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Nymphaea micrantha – Plantlets

June 28th, 2009

Nymphaea micrantha is a very popular water-lily that I’ve kept for some time. It’s sometimes incorrectly sold as Nymphaea sp. ‘4-Color’ or as Four-Color Lotus plant. This is probably because the leaves are a smattering of colors, forming a beautiful mozaic on every leaf.

Nymphaea micrantha

One of the other interesting qualities of this species is that plantlets often grow at the base of the leaf where the stem attaches. I noticed several of my leaves doing exactly this. The larger plantlets look like the picture below, with roots protuding from the underside of the leaf.

Nymphaea micrantha

Initially, the plantlets start as a single stem emerging, which eventually has a leaf that unfolds. I’ve had this particular plant growing for almost a year, and it only started exhibiting plantlet growth within the past month.

Nymphaea micrantha

Even as very small stems, you can see below that minature leaves are present. (Yes, some algae too, darn!) Once plantlets develop to sufficient size, and have nice root structures, you should be able to clip them from the parent leaf, and plant them as their own plant.

Nymphaea micrantha

Growing Nymphaea micrantha is not terribly challenging. You just need to make sure to provide a rich substrate and a strong enough light. If you don’t have enough light, the plant will either melt away, or send all of its leaves toward the surface as floating lily-pads. Sometimes this happens anyways. Usually, if you’re diligent at trimming off these surface-loving-leaves, the plant will produce more compact, submersed leaves.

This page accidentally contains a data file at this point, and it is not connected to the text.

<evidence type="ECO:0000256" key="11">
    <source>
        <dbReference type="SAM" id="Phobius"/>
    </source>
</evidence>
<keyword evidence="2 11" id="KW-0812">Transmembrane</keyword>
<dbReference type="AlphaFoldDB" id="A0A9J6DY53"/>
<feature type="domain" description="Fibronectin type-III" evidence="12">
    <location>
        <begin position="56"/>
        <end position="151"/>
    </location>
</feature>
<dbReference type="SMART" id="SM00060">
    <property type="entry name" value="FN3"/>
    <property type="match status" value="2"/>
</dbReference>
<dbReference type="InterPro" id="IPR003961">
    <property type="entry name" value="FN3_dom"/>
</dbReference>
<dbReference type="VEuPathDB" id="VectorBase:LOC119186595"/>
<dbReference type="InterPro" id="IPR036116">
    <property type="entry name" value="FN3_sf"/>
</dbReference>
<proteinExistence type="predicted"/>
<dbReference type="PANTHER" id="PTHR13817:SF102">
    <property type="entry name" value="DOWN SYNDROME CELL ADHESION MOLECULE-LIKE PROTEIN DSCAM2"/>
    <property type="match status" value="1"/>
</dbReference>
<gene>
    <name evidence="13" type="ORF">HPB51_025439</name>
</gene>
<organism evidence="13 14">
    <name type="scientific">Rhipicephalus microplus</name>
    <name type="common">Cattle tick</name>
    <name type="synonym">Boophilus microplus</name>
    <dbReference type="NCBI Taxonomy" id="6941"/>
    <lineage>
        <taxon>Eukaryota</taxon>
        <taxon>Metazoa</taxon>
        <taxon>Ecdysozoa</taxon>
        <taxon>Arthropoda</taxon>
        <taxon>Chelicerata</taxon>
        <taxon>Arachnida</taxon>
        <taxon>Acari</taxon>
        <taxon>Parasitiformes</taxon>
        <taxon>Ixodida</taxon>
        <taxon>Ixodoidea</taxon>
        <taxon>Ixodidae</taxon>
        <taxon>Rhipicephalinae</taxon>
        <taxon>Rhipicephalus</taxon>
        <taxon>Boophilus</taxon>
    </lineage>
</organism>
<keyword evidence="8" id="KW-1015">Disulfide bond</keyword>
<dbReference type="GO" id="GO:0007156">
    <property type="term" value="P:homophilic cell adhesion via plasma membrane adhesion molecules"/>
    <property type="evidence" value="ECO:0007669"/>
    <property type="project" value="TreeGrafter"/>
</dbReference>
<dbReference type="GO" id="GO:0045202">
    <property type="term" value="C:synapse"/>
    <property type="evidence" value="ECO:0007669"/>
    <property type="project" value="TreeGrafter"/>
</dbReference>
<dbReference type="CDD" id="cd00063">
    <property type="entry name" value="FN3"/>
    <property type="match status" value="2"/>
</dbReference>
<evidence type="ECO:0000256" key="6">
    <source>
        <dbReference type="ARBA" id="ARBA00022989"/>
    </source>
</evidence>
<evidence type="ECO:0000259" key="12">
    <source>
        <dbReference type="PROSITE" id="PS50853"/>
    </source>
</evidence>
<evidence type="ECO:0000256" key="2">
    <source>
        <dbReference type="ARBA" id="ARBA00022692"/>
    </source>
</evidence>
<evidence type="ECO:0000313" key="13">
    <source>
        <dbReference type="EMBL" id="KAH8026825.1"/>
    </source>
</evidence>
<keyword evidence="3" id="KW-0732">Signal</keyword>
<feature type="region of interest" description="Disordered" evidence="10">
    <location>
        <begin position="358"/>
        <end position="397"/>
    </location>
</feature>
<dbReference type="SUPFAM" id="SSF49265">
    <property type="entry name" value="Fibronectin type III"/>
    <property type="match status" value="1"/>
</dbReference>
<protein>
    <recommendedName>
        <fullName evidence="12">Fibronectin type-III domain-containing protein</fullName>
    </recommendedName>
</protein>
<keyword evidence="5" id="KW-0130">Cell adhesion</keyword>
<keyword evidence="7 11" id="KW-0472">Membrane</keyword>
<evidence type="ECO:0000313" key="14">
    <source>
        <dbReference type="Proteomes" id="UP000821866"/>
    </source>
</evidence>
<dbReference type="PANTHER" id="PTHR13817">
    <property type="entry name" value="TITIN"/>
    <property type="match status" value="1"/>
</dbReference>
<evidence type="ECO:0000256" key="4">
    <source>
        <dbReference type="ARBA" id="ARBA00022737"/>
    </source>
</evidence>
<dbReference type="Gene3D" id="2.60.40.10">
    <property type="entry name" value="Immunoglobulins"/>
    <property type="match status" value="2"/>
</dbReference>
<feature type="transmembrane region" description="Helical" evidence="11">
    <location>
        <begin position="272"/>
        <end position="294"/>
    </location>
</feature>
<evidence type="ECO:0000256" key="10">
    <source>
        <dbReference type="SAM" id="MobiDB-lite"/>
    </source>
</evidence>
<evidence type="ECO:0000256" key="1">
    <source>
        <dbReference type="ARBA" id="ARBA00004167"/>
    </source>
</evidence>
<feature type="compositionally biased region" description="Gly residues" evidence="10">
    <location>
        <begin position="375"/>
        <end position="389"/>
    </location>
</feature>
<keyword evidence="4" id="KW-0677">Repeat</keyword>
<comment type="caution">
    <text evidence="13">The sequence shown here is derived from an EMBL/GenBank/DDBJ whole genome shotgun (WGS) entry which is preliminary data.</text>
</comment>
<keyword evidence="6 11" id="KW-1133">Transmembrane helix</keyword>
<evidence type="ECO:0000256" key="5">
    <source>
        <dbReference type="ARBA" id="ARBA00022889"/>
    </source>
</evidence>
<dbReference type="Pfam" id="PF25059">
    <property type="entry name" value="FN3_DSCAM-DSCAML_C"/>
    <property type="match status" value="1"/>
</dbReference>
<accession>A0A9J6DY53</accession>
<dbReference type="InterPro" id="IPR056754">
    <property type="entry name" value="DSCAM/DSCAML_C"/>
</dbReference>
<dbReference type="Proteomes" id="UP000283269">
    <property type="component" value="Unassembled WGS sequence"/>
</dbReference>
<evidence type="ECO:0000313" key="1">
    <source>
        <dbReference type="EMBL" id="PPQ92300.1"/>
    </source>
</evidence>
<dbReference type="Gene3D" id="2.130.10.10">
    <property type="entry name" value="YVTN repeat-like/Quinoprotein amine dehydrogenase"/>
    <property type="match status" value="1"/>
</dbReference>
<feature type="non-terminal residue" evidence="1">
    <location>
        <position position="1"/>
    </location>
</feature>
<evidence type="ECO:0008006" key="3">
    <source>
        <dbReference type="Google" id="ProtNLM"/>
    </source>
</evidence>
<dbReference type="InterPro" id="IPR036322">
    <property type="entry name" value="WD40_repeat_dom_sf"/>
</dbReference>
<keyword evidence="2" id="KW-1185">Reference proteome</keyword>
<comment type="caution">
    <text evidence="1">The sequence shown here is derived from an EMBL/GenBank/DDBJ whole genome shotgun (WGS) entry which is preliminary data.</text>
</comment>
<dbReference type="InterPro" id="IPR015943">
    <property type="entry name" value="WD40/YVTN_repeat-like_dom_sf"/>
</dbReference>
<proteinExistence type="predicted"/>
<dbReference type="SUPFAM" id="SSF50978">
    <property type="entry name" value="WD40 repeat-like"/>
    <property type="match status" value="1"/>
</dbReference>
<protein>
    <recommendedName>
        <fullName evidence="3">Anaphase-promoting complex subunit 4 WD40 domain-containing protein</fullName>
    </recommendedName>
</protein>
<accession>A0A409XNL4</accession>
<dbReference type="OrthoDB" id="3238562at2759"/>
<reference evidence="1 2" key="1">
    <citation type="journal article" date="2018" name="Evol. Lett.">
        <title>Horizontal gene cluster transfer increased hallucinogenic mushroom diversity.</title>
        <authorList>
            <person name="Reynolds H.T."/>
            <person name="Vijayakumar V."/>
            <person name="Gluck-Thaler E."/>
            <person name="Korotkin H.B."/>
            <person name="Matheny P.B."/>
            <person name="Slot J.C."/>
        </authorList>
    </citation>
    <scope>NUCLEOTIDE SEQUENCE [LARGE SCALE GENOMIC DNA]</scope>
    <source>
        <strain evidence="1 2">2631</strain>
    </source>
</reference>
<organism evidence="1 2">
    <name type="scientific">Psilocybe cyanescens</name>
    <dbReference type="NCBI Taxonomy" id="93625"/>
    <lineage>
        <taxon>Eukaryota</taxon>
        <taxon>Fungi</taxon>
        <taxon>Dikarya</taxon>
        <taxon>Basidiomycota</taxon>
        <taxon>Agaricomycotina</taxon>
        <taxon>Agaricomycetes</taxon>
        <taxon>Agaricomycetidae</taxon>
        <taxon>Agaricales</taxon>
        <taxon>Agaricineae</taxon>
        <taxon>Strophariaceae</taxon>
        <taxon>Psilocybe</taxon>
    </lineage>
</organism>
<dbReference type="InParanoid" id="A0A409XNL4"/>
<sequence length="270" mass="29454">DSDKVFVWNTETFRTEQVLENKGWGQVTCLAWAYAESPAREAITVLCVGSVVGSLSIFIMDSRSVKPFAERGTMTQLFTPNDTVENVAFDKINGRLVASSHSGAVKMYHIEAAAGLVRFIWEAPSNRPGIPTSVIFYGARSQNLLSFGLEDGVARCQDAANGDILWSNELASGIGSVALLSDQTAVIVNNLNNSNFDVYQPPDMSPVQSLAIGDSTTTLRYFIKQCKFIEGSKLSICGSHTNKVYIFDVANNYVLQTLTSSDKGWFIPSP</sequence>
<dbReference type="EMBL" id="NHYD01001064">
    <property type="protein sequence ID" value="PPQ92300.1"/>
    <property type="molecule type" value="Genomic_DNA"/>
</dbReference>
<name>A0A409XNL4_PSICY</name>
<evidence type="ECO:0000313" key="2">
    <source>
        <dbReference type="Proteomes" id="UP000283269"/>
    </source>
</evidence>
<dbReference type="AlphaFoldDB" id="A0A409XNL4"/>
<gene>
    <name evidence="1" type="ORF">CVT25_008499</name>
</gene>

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Adkins Arboretum

June 25th, 2009

I haven’t posted in a little while because I was taking a break while vacationing at the beach on Maryland’s Eastern Shore. On our way over to the beach, my wife and I stopped at Adkins Arboretum, a native-plants garden and preserve located right next door to Tuckahoe State Park, along the Tuckahoe Creek.

Trail at Adkins Arboretum

As soon as you get out of your car, you see a butterfly garden comprised entirely of native flowers. With bumblebees and butterflies actively buzzing through the garden, we snapped a few shots of the flowers there.

Flower

As we walked toward the visitor center, we had to cross a bridge over the Tuckahoe Creek. I was hoping to see more aquatic plants present, but most were marsh plants, instead of true aquatics. Nevertheless, it was still beautiful, and housed several species of dragonflies and frogs.

Adkins Arboretum

At the visitor center, they were selling a wide variety of plants native to Maryland. I was amazed at how many different plants were available. There’s really not much of a reason why you can’t put together a beautiful flower garden using plants from your area.

Flower

We perused through their library and gift shop, and then decided to head out on the trails. The trails are well-kept, and mulched in most areas. They’re certainly more accessible for kids and families then some of the walking paths next door at the state park. That said, there’s also an element of nature that’s lost because of this.

Flower